After more than two years, the Sunday obligation to attend Mass has been reintroduced for Catholics in the UK.
Cardinal Vincent Nichols announced the step during an online press conference on Tuesday 9th May. It will be implemented from Sunday 5th June, Pentecost Sunday. After the covid pandemic caused the closure of churches in March 2020, Catholics were forced to attend online Masses and to fulfil the Sunday obligation ‘in other ways.’ Now the Sunday obligation has been formally reintroduced.
“We invite all Catholics who have not yet done so to return to attending Mass in person. The reasons which have prevented Catholics from attending Mass on Sundays and Holy Days of Obligation no longer apply,” he announced.
Cardinal Nichols was speaking after the Bishops’ Conference of England and Wales’ plenary meeting, which took place in Cardiff from 2nd – 6th May 2022.
“Attending Mass on Sundays and Holy Days is the greatest of all privileges. The pressing challenges of the pandemic have lessened significantly. Our perception is that, now, there is freedom to attend Mass,” he said.
The bishops underlined the importance of gathering at Mass as a church community in a new statement. “As the Church needs the witness of the presence of each person, so too each believer needs to journey in faith and worship with their fellow disciples,” they said.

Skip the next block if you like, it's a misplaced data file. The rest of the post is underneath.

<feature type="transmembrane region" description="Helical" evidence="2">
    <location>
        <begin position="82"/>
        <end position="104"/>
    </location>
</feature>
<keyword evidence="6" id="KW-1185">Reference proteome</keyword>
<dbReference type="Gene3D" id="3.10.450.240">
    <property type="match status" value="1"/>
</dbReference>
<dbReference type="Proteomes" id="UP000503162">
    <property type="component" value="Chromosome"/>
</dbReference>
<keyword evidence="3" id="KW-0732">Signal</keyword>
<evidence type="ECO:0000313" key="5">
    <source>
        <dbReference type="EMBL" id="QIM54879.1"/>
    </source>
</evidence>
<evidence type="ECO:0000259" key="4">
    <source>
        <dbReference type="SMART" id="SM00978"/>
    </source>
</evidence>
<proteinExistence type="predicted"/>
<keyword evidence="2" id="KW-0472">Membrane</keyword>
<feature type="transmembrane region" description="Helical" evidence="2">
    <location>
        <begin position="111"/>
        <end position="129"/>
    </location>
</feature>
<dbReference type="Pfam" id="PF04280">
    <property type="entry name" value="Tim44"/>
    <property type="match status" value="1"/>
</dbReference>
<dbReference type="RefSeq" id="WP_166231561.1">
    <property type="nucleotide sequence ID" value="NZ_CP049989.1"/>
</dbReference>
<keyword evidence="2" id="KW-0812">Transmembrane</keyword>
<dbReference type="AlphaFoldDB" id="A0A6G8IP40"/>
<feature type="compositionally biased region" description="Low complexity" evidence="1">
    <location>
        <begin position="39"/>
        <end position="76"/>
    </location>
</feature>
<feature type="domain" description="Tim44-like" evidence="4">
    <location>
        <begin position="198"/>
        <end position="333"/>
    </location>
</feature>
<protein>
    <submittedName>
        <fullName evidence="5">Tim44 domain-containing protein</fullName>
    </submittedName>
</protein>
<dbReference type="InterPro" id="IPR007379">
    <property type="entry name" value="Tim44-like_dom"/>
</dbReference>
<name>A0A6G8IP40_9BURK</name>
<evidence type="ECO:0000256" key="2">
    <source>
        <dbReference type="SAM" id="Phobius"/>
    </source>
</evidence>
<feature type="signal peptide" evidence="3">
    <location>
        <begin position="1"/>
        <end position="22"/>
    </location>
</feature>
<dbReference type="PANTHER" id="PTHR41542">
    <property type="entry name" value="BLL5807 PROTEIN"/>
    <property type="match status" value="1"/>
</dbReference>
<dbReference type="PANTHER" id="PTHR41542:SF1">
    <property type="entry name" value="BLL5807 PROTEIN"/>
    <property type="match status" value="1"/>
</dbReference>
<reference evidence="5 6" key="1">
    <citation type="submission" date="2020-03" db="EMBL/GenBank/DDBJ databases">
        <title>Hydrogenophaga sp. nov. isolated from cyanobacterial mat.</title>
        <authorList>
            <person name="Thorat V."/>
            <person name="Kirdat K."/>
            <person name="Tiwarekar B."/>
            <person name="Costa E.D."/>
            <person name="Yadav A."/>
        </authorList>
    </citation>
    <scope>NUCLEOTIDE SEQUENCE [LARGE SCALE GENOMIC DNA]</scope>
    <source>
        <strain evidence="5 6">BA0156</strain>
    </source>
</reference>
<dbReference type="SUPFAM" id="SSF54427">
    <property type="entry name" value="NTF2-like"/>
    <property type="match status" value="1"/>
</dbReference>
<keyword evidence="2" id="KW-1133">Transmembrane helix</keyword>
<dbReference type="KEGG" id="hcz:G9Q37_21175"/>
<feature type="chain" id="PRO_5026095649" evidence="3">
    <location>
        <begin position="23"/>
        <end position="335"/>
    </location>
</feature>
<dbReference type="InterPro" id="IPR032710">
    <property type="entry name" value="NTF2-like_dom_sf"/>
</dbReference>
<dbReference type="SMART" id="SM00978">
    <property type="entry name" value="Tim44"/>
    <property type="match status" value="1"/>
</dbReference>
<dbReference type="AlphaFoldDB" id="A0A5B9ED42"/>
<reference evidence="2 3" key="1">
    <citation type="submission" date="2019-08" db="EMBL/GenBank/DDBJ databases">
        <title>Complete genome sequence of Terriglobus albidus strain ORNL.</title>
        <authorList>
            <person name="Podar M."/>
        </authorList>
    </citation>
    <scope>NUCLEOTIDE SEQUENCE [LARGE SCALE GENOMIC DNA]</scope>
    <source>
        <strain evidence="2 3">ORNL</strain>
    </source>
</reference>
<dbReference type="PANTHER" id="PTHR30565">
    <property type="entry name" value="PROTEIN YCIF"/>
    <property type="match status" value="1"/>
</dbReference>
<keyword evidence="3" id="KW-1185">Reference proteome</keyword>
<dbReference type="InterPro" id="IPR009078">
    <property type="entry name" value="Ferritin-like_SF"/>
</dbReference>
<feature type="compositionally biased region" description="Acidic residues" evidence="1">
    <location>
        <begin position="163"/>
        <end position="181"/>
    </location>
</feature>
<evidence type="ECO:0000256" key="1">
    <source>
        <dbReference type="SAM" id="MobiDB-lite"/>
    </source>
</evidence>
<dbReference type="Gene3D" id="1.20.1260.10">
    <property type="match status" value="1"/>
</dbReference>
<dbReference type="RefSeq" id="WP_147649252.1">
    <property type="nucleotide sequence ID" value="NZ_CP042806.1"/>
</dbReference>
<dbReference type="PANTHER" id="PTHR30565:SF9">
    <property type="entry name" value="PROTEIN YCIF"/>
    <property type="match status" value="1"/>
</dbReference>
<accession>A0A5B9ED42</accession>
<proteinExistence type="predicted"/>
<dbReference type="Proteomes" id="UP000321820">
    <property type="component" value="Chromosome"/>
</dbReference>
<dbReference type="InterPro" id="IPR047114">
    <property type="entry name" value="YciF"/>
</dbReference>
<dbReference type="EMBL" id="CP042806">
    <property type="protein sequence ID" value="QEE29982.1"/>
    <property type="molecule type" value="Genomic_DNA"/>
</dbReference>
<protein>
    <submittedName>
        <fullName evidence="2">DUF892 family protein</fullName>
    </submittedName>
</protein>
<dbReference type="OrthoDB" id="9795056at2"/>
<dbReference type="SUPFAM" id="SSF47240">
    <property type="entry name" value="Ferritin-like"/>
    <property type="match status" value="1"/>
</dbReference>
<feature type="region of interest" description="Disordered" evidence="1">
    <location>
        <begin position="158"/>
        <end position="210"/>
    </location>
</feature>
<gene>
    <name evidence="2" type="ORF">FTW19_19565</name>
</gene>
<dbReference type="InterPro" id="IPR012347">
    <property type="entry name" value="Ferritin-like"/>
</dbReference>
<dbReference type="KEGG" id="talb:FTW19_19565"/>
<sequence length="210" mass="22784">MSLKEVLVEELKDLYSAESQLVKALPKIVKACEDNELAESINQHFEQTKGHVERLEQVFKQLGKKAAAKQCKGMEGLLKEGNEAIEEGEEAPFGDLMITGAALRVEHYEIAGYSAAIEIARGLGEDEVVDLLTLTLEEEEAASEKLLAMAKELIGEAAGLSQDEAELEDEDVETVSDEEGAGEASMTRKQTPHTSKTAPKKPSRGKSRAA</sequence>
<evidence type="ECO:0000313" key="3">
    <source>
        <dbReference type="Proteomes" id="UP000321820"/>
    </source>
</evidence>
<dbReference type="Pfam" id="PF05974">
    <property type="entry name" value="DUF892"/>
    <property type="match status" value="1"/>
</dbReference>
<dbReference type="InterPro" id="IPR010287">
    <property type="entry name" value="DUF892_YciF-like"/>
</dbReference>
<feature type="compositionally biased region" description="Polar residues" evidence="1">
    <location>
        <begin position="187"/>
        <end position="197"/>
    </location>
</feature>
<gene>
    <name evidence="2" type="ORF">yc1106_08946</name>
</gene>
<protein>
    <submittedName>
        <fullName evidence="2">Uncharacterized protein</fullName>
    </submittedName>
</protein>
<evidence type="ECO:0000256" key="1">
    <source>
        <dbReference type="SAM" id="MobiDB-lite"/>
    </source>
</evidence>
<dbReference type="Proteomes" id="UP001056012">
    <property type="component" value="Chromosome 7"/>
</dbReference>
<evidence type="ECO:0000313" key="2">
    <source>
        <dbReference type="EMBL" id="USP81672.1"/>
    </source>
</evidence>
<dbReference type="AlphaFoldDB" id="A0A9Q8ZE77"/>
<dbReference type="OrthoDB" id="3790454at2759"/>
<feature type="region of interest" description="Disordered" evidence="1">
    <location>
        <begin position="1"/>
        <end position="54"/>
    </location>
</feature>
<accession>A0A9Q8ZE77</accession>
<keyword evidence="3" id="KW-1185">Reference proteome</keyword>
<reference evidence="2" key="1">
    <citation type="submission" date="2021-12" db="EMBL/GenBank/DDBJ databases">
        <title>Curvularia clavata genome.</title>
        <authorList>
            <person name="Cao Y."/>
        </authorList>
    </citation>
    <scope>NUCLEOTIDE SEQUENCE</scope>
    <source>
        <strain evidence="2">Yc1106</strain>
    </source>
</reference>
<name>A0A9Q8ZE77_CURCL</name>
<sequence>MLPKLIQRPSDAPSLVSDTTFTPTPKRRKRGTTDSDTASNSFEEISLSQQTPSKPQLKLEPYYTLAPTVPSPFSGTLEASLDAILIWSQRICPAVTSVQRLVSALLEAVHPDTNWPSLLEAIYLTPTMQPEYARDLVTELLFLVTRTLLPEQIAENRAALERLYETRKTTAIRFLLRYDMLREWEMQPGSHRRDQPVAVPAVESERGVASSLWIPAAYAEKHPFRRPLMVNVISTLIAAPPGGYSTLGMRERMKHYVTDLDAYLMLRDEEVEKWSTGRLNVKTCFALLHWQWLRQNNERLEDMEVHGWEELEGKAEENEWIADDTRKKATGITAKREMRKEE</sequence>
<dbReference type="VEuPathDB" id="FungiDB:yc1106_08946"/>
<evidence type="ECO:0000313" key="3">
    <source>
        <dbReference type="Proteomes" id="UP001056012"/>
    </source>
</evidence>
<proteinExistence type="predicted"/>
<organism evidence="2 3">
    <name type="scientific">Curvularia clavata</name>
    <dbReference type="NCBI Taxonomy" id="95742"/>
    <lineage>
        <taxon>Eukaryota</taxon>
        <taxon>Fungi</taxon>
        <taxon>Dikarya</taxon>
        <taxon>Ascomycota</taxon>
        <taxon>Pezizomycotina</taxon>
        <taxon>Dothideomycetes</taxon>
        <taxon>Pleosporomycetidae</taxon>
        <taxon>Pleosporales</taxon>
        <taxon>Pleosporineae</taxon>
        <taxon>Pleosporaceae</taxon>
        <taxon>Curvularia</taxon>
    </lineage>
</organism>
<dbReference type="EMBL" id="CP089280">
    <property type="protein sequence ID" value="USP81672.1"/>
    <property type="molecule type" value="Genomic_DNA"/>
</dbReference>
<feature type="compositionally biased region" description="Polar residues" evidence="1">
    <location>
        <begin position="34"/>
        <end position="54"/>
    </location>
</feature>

“Nourished by our encounter with the Risen Lord Jesus, fed with His Word and His Body and Blood in Holy Communion, and supported by the presence of each other, we receive strength week by week, to serve the Lord and glorify Him with our lives.”
The bishops have previously sought to encourage the faithful to take part in the Eucharistic celebrations, but they have stopped short of reintroducing the Sunday obligation. They acknowledged the benefits of ‘online streaming of Mass and other services’, but stressed that ‘“virtual viewing” of Mass online does not fulfil the Sunday Obligation.’ However, they did state that virtual viewing could be of benefit to the elderly and sick, and those who cannot attend Mass.
Cardinal Nichols also outlined other pressing issues discussed by the bishops during their plenary meeting, including the migrant issue.
“We support a concerted effort against human trafficking, but let’s not punish their victims,” he said. “Those seeking refuge in the UK should be provided with safe routes for travelling, have the opportunity to tell their story, be listened to and have their cases assessed justly.”
The Cardinal discussed the visit of the relics of St Bernadette as a means of encouraging the faithful to return to Lourdes on pilgrimage, whilst he said the bishops spent a long time reflecting on the ‘tensions and complexity’ of the conflict in the Ukraine.
He said there was frustration at the difficulties people are experiencing in being allowed to house Ukrainian refugees. He also spoke of over 30 groups ‘building social alliances’ and ‘establishing caritas academy for the training of leaders’ to help diocese support the ‘food crisis’ and cost-of-living crisis.